Holland Code Test Analysis

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John L. Holland’s Holland Code test underlying theories is centred on the notion that most people fit into one of six personality types, which are R-Realistic, I-Investigative, A-Artistic, S-Social, E-Enterprising and C-Conventional, or otherwise known as The Holland Occupational Themes (RIASEC). First and foremost, “R” stands for realistic. Realistic personality is best suited for doers, in other words, people who have a preference or a liking to work with animals, tools, or machines; and would normally not engage in social activities like teaching, healing, and informing others like advertising. Realistic people also values practical things in which our naked eyes can see, touch and use. For example, plant, animals and tools, equipments…show more content…
This personality is most likely possessed by organizers. Conventional people are believed to be conscientious and conservative. They like to work with numbers, records or machines, manipulating and organizing data. They see themselves as having clerical and numerical abilities while they avoid engaging in artistic activities, like designing, and they also view themselves a s being orderly and good at following a set plan (Holland, 1997). The House-Tree-Person Test or H-T-P test is a projective test designed by John Buck in 1948 to measure the certain aspects of a person’s personality. Though the test is commonly used for treating children with mental disorder, it can also be used to check for brain damage and mental retarding. The person is required by the therapist to draw a house, tree and a person based on the person’s feelings. Then, the person will undergo 60 post-drawing interrogation (P-D-I) questions to discuss the contents of the drawings to the therapist. There are a few theories that underlie these techniques for treating these patients. (i) The…show more content…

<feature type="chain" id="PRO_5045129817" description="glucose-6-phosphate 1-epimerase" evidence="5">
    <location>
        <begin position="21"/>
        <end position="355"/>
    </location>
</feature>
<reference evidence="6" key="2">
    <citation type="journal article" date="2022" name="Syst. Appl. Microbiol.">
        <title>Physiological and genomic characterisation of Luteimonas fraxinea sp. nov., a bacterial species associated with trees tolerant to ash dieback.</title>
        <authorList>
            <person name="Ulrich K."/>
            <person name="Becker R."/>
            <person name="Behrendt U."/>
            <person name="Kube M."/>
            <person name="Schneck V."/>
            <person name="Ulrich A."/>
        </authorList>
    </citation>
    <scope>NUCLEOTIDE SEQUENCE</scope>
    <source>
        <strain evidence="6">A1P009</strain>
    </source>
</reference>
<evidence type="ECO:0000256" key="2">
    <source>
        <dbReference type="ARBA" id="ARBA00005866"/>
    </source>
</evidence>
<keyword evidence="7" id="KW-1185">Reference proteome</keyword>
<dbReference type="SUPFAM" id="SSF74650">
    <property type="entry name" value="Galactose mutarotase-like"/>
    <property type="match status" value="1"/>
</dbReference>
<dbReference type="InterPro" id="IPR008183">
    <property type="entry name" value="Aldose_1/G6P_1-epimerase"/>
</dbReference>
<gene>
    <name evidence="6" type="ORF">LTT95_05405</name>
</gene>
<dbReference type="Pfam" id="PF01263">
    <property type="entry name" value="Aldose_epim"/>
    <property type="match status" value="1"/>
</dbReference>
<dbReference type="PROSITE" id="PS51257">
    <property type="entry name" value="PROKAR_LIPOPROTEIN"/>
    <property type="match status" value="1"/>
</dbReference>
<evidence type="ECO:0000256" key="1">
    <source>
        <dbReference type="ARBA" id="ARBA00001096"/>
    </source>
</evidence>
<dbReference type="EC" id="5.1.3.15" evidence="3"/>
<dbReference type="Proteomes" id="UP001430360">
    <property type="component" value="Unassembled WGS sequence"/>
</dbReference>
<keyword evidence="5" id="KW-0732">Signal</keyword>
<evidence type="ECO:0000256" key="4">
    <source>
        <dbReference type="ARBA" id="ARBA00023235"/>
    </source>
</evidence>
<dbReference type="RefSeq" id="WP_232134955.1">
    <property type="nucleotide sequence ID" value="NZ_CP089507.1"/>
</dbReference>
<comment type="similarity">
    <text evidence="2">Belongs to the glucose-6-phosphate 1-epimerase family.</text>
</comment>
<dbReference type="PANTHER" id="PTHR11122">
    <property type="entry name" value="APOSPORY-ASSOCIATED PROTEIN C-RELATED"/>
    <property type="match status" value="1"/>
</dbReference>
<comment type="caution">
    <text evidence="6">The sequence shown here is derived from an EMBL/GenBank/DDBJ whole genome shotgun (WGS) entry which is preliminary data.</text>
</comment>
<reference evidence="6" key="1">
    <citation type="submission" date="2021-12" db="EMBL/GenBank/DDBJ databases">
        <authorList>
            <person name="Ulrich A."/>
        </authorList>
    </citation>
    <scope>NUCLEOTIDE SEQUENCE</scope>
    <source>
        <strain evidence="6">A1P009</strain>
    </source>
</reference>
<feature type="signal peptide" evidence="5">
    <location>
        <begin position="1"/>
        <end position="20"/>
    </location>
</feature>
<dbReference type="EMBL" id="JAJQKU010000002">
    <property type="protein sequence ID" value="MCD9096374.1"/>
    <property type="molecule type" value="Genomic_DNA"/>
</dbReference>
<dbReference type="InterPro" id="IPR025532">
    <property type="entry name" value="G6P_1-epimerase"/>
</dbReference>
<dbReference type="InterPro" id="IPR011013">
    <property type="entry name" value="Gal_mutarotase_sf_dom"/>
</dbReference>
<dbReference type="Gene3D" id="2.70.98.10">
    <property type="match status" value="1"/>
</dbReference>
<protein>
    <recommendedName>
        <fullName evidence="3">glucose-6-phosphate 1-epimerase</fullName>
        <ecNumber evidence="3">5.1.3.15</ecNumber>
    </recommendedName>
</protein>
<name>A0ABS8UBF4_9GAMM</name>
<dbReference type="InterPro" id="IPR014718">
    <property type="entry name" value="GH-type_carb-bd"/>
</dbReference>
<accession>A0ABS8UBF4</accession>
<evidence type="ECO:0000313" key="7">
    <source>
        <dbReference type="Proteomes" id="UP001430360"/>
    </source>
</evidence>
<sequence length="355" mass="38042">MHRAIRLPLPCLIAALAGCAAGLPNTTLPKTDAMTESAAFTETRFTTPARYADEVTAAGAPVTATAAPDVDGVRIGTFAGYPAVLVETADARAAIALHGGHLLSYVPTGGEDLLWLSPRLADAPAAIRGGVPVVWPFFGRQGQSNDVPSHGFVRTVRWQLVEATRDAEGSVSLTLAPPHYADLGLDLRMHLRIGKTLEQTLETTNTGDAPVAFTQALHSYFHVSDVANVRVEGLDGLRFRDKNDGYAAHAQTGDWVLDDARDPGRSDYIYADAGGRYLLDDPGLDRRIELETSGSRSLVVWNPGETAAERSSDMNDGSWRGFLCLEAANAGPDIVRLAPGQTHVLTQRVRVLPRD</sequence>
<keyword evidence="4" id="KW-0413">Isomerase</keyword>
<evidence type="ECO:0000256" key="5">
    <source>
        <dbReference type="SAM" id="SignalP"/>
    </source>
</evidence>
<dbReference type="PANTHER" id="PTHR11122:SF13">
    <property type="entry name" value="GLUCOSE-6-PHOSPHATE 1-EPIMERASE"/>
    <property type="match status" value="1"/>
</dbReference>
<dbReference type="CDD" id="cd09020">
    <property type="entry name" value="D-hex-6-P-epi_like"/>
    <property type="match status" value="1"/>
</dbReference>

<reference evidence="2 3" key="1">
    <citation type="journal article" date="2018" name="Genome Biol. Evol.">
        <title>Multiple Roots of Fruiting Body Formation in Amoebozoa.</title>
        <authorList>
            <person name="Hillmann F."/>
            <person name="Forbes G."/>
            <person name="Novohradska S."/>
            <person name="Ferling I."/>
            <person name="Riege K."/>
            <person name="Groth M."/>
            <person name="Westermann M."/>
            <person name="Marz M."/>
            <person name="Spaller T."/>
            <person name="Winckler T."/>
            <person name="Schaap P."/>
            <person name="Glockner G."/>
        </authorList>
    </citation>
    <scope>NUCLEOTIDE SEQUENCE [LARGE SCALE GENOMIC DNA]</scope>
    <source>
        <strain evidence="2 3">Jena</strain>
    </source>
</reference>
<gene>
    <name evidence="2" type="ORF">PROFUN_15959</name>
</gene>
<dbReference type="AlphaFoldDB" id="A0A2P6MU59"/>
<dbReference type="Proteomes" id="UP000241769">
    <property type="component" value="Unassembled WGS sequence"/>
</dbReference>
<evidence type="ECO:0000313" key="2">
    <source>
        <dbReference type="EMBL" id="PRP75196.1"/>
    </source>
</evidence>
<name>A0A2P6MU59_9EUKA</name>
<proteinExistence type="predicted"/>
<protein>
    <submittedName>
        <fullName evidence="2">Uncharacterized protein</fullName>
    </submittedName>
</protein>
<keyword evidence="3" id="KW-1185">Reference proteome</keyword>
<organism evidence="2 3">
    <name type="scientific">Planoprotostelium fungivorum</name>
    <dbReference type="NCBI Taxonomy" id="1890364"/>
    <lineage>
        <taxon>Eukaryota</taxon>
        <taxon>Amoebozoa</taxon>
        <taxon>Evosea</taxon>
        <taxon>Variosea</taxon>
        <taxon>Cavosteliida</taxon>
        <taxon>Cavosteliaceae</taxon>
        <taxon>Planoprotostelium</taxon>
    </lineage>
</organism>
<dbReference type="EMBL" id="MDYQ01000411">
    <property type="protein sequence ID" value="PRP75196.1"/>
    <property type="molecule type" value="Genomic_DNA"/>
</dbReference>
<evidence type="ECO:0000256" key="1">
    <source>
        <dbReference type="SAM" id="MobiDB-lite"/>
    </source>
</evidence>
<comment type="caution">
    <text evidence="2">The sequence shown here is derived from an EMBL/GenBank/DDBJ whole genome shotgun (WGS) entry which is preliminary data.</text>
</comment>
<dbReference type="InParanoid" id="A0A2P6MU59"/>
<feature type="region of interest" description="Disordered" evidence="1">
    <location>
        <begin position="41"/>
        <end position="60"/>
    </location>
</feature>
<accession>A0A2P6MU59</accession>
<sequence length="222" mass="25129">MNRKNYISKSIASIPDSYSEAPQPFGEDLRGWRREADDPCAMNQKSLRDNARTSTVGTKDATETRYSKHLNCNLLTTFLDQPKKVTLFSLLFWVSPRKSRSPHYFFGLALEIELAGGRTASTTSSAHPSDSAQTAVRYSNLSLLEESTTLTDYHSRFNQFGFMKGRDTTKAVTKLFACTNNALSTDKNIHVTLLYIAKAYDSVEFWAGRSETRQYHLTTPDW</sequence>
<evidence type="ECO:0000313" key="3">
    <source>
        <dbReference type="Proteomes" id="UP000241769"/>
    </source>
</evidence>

The specific features drawn on the tree can reveal many things. The trunk is seen to represent inner strength, self-esteem and intactness of personality. The use of faint lines to sketch the trunk can represent vulnerable, passive and insecure feelings. Very thin trunks suggest a dependent and uncertain (precarious) level of adjustment of that person. If the person draws a heavily sketched bark on the trunk, it shows the person has anxiety; whereas barks that are drawn carefully show inflexible, compulsive

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